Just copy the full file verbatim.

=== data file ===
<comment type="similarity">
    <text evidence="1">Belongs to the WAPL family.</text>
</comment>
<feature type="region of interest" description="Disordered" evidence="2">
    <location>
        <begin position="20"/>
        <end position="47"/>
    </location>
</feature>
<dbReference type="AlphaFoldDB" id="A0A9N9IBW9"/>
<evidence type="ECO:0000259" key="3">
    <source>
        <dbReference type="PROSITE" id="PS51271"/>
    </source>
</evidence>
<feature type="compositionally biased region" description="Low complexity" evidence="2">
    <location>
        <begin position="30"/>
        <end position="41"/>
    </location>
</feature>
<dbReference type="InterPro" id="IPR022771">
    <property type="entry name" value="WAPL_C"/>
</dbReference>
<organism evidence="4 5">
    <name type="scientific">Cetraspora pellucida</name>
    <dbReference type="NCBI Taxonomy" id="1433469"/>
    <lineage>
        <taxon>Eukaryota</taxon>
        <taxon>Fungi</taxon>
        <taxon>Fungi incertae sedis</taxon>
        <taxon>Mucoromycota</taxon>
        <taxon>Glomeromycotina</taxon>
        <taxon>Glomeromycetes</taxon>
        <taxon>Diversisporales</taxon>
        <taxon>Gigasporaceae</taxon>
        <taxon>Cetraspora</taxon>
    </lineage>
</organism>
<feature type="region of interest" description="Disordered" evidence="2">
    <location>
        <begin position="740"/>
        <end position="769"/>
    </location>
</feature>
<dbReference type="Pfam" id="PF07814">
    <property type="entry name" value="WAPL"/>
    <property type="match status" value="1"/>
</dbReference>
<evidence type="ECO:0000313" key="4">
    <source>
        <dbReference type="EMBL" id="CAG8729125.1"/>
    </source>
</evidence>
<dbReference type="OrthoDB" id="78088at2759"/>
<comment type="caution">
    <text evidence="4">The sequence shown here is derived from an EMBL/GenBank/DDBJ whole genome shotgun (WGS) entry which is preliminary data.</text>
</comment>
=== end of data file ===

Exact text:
<comment type="similarity">
    <text evidence="1">Belongs to the WAPL family.</text>
</comment>
<feature type="region of interest" description="Disordered" evidence="2">
    <location>
        <begin position="20"/>
        <end position="47"/>
    </location>
</feature>
<dbReference type="AlphaFoldDB" id="A0A9N9IBW9"/>
<evidence type="ECO:0000259" key="3">
    <source>
        <dbReference type="PROSITE" id="PS51271"/>
    </source>
</evidence>
<feature type="compositionally biased region" description="Low complexity" evidence="2">
    <location>
        <begin position="30"/>
        <end position="41"/>
    </location>
</feature>
<dbReference type="InterPro" id="IPR022771">
    <property type="entry name" value="WAPL_C"/>
</dbReference>
<organism evidence="4 5">
    <name type="scientific">Cetraspora pellucida</name>
    <dbReference type="NCBI Taxonomy" id="1433469"/>
    <lineage>
        <taxon>Eukaryota</taxon>
        <taxon>Fungi</taxon>
        <taxon>Fungi incertae sedis</taxon>
        <taxon>Mucoromycota</taxon>
        <taxon>Glomeromycotina</taxon>
        <taxon>Glomeromycetes</taxon>
        <taxon>Diversisporales</taxon>
        <taxon>Gigasporaceae</taxon>
        <taxon>Cetraspora</taxon>
    </lineage>
</organism>
<feature type="region of interest" description="Disordered" evidence="2">
    <location>
        <begin position="740"/>
        <end position="769"/>
    </location>
</feature>
<dbReference type="Pfam" id="PF07814">
    <property type="entry name" value="WAPL"/>
    <property type="match status" value="1"/>
</dbReference>
<evidence type="ECO:0000313" key="4">
    <source>
        <dbReference type="EMBL" id="CAG8729125.1"/>
    </source>
</evidence>
<dbReference type="OrthoDB" id="78088at2759"/>
<comment type="caution">
    <text evidence="4">The sequence shown here is derived from an EMBL/GenBank/DDBJ whole genome shotgun (WGS) entry which is preliminary data.</text>
</comment>